business advice | Nov 16, 2021 |
My clients are anxious about my much-needed holiday vacation. How do I calm their nerves?

Dear Sean,

With the holidays coming up, I am feeling exhausted and am hoping to take some much-needed time off. However, whenever I even hint to clients that I intend to take a vacation for most of December, I am met with panic and sometimes even anger. I do not want to let anyone down, but I really need a break. How can I accomplish that without totally alienating my clients?

Burned Out

Dear Burned Out,

There is no question that the overwhelming stress of COVID and its effects, supply chain issues, and the deep desire for home to be a safe haven has created a new (and, I dare say, permanent) shift in the client-designer relationship. The purpose and meaning of your work has exploded, as has the inherent difficulty in manifesting your work. Clients want more, and you must be able to deliver.

All of that said, you are a human being and rest matters. (Think of it this way: You would not leave your computers in the rain and expect them to run well.) What is between your ears is the single-biggest asset your firm has, bar none—which makes letting it run into the ground a fool’s errand. Your clients will be much better served if you do take time away, during which you will not only recharge but find inspiration and perhaps even renewed hope, if given a chance to rest.

So how to deal with clients who are worried that your absence will disrupt their project? This may not be the advice you wish to hear, but allow them their worry. Of course, map out the plan for them—let them know where you are with their project and the upcoming schedule. In other words, lay out your promises—how and when you intend to keep them—and let that be enough.

What you should not do is tell clients that you will be available if anything comes up during your time off. You cannot and will not. Rest is rest, and if all that you are doing is changing scenery, you will not find the rejuvenation you seek. When you are gone, be gone.

There is another overarching lesson here. Presuming you have employees or independent contractors, I would question how you set up your business so that you’re the final backstop no matter what. The idea that only you are able to ultimately solve any problem is an exercise in ego. You should have support staff around you because they are the best at what they do, not just because of their talent but because of their frequency of activity. The notion that you would answer a question better suited to another member of your team is something I would ask you to reconsider.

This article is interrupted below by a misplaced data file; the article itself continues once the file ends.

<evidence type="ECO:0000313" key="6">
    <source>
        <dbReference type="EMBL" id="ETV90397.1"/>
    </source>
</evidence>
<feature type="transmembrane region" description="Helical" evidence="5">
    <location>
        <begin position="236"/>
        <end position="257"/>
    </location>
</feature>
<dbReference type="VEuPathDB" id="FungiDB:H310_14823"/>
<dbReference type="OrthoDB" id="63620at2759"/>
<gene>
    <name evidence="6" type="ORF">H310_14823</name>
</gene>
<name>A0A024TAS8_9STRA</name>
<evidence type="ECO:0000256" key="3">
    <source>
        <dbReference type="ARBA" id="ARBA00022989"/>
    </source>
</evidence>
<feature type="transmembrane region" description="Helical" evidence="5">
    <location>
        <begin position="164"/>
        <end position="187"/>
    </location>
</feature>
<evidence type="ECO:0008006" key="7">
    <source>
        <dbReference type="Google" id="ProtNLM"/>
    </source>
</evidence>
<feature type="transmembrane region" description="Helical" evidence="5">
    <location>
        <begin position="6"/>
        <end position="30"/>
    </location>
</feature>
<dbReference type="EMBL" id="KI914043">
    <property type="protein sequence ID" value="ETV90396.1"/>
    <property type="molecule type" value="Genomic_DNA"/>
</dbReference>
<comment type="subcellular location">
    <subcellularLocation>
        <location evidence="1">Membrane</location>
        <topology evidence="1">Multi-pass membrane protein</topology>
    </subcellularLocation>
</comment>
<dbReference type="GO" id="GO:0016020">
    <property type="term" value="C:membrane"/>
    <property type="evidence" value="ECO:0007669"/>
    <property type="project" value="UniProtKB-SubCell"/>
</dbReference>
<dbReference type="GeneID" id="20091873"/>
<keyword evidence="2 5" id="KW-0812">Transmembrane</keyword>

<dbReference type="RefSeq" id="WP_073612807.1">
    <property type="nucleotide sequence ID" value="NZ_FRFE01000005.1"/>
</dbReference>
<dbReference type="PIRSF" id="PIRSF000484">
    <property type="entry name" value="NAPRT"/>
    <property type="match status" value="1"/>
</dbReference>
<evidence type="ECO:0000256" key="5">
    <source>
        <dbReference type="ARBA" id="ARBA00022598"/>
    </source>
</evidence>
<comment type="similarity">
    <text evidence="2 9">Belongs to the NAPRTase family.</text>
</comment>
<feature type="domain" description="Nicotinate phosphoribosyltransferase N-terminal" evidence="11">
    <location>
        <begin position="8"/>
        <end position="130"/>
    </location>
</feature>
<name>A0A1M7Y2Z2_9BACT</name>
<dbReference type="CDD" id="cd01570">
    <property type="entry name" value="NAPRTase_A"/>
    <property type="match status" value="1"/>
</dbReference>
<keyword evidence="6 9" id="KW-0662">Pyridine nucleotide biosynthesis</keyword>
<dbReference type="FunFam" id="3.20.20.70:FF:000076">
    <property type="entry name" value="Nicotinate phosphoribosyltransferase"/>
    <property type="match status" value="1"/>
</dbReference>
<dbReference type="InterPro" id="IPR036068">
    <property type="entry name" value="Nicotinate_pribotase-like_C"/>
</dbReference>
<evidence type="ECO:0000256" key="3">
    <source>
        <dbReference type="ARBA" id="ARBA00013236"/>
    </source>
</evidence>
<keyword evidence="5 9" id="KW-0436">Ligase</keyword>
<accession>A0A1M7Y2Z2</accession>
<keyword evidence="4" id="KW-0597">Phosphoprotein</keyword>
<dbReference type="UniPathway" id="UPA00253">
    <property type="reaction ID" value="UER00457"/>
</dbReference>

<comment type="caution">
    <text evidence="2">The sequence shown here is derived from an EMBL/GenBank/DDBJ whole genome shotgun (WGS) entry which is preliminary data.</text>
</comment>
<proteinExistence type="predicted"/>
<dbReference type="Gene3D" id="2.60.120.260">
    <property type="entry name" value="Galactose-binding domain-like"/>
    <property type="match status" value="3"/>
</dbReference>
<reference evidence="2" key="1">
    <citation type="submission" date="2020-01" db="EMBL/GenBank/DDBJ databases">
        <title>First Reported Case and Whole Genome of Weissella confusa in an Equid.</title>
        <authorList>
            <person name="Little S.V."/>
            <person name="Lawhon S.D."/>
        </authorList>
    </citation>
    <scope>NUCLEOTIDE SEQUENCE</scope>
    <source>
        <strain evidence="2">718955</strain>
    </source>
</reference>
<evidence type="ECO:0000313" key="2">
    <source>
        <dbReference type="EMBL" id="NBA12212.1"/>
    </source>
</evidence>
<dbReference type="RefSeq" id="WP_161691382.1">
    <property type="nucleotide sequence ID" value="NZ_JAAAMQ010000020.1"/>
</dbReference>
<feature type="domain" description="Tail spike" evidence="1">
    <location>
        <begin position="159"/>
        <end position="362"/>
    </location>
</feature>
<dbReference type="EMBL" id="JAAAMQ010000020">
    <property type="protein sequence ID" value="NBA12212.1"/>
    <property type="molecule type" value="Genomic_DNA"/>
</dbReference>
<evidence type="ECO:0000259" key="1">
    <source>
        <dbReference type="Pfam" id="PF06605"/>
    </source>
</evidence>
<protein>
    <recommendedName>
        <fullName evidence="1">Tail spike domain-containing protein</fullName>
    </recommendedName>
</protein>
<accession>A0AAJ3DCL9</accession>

The only part of your business that cannot be levered (meaning that you alone have to undertake it) should be the initial phase of design, where ideas are generated and the vision comes into focus. This stage is where all trust is built and is the bedrock of your relationship with your client. If you have a project that is about to start, but the initial phase cannot be completed before your time away, do not start. Other than projects at this stage, you should be able to either assign the work or say it will wait until you are back.

Nobody will remember a delay when the work is remarkable. On the other hand, everyone will crucify you for doing less than your best. You can pretend that self-sacrifice is a symbol of dedication and desire. The thing about martyrs is that in the end, they’re all dead. The idea that you aim to satisfy everyone is a nonstarter. Someone will be disappointed. Let that be. The real question is whom you ultimately cannot disappoint. If you intend to move forward, know that that person is and will always be you. Enjoy your well-earned time away.

Homepage photo: © Aanbetta/Adobe Stock

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Sean Low is the the go-to business coach for interior designers. His clients have included Nate Berkus, Sawyer Berson, Vicente Wolf, Barry Dixon, Kevin Isbell and McGrath II. Low earned his law degree from the University of Pennsylvania, and as founder-president of The Business of Being Creative, he has long consulted for design businesses. In his Business Advice column for BOH, he answers designers’ most pressing questions. Have a dilemma? Send us an email—and don’t worry, we can keep your details anonymous.

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